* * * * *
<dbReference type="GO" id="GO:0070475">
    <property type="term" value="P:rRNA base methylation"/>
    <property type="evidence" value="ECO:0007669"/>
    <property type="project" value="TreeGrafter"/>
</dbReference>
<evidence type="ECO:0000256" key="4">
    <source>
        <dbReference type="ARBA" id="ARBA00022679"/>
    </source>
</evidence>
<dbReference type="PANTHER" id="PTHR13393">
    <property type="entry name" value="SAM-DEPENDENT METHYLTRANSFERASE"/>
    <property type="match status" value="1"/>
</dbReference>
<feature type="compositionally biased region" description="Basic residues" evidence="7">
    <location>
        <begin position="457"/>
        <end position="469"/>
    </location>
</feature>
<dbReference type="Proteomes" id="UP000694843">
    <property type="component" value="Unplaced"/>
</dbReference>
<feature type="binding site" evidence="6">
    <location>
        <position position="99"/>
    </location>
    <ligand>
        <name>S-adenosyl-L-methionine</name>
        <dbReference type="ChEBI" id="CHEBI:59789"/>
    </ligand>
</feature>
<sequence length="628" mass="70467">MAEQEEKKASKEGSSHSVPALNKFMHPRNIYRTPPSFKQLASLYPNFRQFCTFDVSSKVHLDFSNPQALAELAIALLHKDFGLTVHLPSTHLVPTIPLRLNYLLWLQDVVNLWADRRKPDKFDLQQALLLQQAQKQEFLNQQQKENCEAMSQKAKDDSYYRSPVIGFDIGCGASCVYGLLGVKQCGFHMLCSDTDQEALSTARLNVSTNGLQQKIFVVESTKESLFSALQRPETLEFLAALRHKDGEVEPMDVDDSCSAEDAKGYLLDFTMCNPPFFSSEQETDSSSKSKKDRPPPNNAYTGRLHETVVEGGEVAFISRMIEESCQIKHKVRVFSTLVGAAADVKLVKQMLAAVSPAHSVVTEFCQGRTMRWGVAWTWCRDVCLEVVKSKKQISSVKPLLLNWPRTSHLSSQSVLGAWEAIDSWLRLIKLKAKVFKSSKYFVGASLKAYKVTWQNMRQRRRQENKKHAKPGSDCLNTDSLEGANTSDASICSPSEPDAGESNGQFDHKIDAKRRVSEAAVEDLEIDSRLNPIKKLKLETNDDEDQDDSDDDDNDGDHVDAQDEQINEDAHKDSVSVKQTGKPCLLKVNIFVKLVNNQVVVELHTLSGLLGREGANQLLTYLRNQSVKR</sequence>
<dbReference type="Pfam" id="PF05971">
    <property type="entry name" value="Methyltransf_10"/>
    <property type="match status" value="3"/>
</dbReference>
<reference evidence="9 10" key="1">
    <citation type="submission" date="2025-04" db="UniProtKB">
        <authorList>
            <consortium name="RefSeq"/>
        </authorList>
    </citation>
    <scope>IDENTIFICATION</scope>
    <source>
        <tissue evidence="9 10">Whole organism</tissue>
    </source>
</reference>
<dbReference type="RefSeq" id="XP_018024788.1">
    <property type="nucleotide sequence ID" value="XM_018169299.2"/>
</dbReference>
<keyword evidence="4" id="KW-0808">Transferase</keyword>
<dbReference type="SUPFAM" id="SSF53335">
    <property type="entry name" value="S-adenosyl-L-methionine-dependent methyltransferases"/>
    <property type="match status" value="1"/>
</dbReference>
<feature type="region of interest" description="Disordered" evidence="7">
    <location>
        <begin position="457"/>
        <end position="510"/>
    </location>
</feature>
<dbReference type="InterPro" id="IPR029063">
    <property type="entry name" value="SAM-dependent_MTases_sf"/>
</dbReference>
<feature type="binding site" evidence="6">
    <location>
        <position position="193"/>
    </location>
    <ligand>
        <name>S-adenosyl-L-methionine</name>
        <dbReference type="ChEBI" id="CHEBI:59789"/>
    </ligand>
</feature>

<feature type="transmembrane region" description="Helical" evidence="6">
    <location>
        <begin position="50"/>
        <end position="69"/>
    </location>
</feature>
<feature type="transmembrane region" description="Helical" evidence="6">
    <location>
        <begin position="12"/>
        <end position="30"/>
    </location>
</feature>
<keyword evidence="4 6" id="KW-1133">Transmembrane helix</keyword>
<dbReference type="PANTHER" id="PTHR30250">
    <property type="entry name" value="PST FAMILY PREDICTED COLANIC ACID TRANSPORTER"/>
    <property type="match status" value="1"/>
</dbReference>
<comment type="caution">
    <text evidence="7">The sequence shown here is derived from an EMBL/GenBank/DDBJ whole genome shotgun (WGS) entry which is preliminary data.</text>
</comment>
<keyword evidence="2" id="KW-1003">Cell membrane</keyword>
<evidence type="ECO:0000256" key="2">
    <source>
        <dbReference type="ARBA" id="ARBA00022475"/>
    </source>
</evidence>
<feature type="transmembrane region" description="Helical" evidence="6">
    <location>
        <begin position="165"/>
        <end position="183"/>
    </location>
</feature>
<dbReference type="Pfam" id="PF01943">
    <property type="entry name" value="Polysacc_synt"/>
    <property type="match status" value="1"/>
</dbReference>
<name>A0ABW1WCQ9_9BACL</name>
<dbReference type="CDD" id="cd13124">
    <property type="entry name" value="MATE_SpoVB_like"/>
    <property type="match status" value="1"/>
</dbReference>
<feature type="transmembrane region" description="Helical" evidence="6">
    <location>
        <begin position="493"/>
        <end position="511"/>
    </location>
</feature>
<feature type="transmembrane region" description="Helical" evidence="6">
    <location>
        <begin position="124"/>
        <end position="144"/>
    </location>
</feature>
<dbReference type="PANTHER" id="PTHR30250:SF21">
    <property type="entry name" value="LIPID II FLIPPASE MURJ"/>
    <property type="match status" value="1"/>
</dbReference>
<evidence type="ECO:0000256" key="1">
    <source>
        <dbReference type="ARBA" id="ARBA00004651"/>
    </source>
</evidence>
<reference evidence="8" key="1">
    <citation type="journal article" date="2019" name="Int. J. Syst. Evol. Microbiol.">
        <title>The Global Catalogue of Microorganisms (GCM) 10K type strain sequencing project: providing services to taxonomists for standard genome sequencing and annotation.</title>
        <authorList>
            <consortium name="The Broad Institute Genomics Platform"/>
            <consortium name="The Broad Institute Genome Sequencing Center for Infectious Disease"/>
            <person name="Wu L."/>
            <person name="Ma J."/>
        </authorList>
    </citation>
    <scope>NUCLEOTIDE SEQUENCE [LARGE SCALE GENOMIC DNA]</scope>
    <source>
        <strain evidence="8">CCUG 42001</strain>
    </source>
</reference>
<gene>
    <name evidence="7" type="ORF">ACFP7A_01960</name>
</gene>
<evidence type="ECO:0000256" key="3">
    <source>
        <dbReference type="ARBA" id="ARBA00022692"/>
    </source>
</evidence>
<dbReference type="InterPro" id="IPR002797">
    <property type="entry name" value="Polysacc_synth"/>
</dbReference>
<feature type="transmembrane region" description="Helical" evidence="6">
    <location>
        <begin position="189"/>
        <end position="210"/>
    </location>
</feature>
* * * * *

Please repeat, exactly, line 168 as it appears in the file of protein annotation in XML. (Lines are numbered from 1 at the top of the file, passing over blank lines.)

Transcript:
</feature>